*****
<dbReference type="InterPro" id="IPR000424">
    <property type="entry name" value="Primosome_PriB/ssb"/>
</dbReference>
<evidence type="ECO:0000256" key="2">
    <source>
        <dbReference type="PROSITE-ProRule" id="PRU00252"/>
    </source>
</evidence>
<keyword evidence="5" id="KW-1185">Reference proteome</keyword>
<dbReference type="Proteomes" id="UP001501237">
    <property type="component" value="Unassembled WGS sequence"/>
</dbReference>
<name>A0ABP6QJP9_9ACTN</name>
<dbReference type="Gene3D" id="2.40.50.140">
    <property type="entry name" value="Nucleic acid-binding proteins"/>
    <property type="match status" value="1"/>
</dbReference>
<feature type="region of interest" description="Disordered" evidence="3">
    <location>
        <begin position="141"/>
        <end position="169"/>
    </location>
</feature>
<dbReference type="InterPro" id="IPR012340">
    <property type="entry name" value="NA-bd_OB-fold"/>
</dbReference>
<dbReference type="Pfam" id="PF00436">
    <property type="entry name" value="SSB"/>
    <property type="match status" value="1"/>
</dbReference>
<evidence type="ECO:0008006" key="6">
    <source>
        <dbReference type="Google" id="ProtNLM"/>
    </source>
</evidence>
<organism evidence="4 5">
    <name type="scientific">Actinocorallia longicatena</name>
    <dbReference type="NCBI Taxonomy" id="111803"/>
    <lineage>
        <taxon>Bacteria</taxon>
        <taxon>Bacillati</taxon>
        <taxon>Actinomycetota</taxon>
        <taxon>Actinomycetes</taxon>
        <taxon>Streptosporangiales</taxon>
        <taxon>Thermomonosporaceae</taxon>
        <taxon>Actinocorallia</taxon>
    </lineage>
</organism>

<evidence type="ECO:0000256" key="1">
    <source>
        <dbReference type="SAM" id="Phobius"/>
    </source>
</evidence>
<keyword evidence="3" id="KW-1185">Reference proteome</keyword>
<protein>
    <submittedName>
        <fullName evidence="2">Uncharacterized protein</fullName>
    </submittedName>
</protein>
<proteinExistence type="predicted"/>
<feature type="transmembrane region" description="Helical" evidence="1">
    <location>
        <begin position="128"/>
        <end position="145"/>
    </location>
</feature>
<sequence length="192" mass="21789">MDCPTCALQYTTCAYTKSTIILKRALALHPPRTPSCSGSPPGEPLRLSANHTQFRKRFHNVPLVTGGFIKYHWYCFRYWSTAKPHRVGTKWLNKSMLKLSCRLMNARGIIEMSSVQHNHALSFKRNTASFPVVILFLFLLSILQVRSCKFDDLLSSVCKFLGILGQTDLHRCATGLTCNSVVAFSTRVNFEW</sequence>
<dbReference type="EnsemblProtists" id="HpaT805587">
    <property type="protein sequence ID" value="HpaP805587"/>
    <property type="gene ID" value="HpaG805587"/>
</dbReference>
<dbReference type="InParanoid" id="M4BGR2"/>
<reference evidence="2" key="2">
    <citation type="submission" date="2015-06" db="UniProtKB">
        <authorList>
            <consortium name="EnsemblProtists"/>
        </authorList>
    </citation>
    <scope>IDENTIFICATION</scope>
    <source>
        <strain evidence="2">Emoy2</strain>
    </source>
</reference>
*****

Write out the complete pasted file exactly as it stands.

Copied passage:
<dbReference type="InterPro" id="IPR000424">
    <property type="entry name" value="Primosome_PriB/ssb"/>
</dbReference>
<evidence type="ECO:0000256" key="2">
    <source>
        <dbReference type="PROSITE-ProRule" id="PRU00252"/>
    </source>
</evidence>
<keyword evidence="5" id="KW-1185">Reference proteome</keyword>
<dbReference type="Proteomes" id="UP001501237">
    <property type="component" value="Unassembled WGS sequence"/>
</dbReference>
<name>A0ABP6QJP9_9ACTN</name>
<dbReference type="Gene3D" id="2.40.50.140">
    <property type="entry name" value="Nucleic acid-binding proteins"/>
    <property type="match status" value="1"/>
</dbReference>
<feature type="region of interest" description="Disordered" evidence="3">
    <location>
        <begin position="141"/>
        <end position="169"/>
    </location>
</feature>
<dbReference type="InterPro" id="IPR012340">
    <property type="entry name" value="NA-bd_OB-fold"/>
</dbReference>
<dbReference type="Pfam" id="PF00436">
    <property type="entry name" value="SSB"/>
    <property type="match status" value="1"/>
</dbReference>
<evidence type="ECO:0008006" key="6">
    <source>
        <dbReference type="Google" id="ProtNLM"/>
    </source>
</evidence>
<organism evidence="4 5">
    <name type="scientific">Actinocorallia longicatena</name>
    <dbReference type="NCBI Taxonomy" id="111803"/>
    <lineage>
        <taxon>Bacteria</taxon>
        <taxon>Bacillati</taxon>
        <taxon>Actinomycetota</taxon>
        <taxon>Actinomycetes</taxon>
        <taxon>Streptosporangiales</taxon>
        <taxon>Thermomonosporaceae</taxon>
        <taxon>Actinocorallia</taxon>
    </lineage>
</organism>

<evidence type="ECO:0000256" key="1">
    <source>
        <dbReference type="SAM" id="Phobius"/>
    </source>
</evidence>
<keyword evidence="3" id="KW-1185">Reference proteome</keyword>
<protein>
    <submittedName>
        <fullName evidence="2">Uncharacterized protein</fullName>
    </submittedName>
</protein>
<proteinExistence type="predicted"/>
<feature type="transmembrane region" description="Helical" evidence="1">
    <location>
        <begin position="128"/>
        <end position="145"/>
    </location>
</feature>
<sequence length="192" mass="21789">MDCPTCALQYTTCAYTKSTIILKRALALHPPRTPSCSGSPPGEPLRLSANHTQFRKRFHNVPLVTGGFIKYHWYCFRYWSTAKPHRVGTKWLNKSMLKLSCRLMNARGIIEMSSVQHNHALSFKRNTASFPVVILFLFLLSILQVRSCKFDDLLSSVCKFLGILGQTDLHRCATGLTCNSVVAFSTRVNFEW</sequence>
<dbReference type="EnsemblProtists" id="HpaT805587">
    <property type="protein sequence ID" value="HpaP805587"/>
    <property type="gene ID" value="HpaG805587"/>
</dbReference>
<dbReference type="InParanoid" id="M4BGR2"/>
<reference evidence="2" key="2">
    <citation type="submission" date="2015-06" db="UniProtKB">
        <authorList>
            <consortium name="EnsemblProtists"/>
        </authorList>
    </citation>
    <scope>IDENTIFICATION</scope>
    <source>
        <strain evidence="2">Emoy2</strain>
    </source>
</reference>